Dogs are labeled as Man’s Best Friend, and it can be a valuable asset while out camping. It will smell and hear things before you do, and can also serve as a guide through the woods. If a dog is well-trained, it will not become a burden when it’s with you. To find out more about the tips when camping with your dog, continue reading.
1. Pack extra stuff for your dog.
Bring a chew toy and some doggie snacks to keep your hound happy during the trip. There should be more than enough stuff to chew on in the woods, but just to make sure the dog doesn’t grab your hiking shoes or some other valuable piece of gear, bring a bone. If you have a bigger dog, it might be useful to strap a bag around his torso.
2. Bring a whistle or leash or whatever it is you use to keep your dog under control.
Let hounds run loose through the woods and chase some voodoo, but most dogs will return when you call or whistle.
3. Bring a first aid kit for your dog.
He might end up finding a porcupine or, even worse, a badger or bobcat. If you’re camping, say, along the Appalachian Trail, beware of boar; in Alaska, watch out for bears.
4. Learn to recognize potentials dangers.
In addition to wild animals that might hurt your dog, remember all the weird and wonderful flora and fauna that your dog might ingest in his quest for knowledge. A dog’s mouth and stomach are pretty tough and they can vomit up all sorts of things, but it’s good practice for you and your dog to get acquainted with the poisonous fungus and/or toads lurking in your neck of the woods and what the various treatments are. You might need antidotes; you might need to induce vomiting.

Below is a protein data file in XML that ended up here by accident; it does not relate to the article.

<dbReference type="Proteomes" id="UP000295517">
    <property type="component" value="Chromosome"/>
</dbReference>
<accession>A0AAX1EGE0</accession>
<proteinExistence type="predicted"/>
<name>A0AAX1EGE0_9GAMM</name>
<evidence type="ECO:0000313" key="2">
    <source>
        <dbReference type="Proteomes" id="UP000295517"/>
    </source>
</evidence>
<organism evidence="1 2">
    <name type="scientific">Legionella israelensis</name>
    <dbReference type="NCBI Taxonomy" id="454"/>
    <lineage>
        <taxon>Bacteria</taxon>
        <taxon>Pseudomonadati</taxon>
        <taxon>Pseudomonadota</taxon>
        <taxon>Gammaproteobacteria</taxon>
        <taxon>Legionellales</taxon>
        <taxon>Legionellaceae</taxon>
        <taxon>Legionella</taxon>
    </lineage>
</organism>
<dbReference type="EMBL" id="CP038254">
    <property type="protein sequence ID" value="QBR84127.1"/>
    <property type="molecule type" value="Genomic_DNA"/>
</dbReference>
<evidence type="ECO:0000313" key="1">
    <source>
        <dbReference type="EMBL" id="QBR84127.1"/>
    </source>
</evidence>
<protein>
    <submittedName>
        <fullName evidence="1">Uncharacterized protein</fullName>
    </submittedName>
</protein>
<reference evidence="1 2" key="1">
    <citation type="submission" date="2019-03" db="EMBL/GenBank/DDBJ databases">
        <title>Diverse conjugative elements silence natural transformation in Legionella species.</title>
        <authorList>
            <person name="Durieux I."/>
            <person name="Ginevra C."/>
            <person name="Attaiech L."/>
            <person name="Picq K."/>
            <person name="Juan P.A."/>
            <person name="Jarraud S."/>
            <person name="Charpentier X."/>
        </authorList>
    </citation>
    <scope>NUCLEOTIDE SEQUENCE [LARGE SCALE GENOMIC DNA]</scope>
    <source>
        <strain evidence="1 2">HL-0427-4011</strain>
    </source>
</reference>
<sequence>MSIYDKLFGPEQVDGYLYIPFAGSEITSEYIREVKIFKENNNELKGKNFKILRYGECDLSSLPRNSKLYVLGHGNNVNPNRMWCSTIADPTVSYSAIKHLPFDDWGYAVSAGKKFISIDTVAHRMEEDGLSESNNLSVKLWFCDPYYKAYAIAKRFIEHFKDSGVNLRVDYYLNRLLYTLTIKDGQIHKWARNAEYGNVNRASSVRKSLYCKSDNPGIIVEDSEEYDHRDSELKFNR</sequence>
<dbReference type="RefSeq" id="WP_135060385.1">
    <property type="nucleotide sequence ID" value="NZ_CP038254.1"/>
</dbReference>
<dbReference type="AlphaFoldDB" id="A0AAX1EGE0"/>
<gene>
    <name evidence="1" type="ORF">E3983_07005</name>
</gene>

5. Keep the human stuff locked down or tied to a tree.
This is good practice regardless of what kind of camping you are doing, but be sure to keep your dog away from the food supply. It doesn’t do to have your supplies torn into in the middle of a trek. This goes for important gear as well: waterproof shoes and bags, flashlights and your compass, good woolen shirts, and the like. Dogs will tear into stuff when they’re excited and nothing is more exciting for a dog than a camping trip with Master.
6. Tie up your dog at night.
A lot of critters are about at night and your dog might be tempted to chase them; this could be fatal. Not only are you protecting your dog when you tie him up, but he is protecting you: nothing can come near your camp without your dog knowing.
Surely, having a best friend to spend the summer camp with is a priceless moment. Dogs can warm you up during a cold night, and can be a source of entertainment when you are lonely. So cuddle up with your pet, and don’t forget to bring dog food! Are you a dog lover?
Read here to know more tips when camping with your dog.
Image Source: Stew Stryker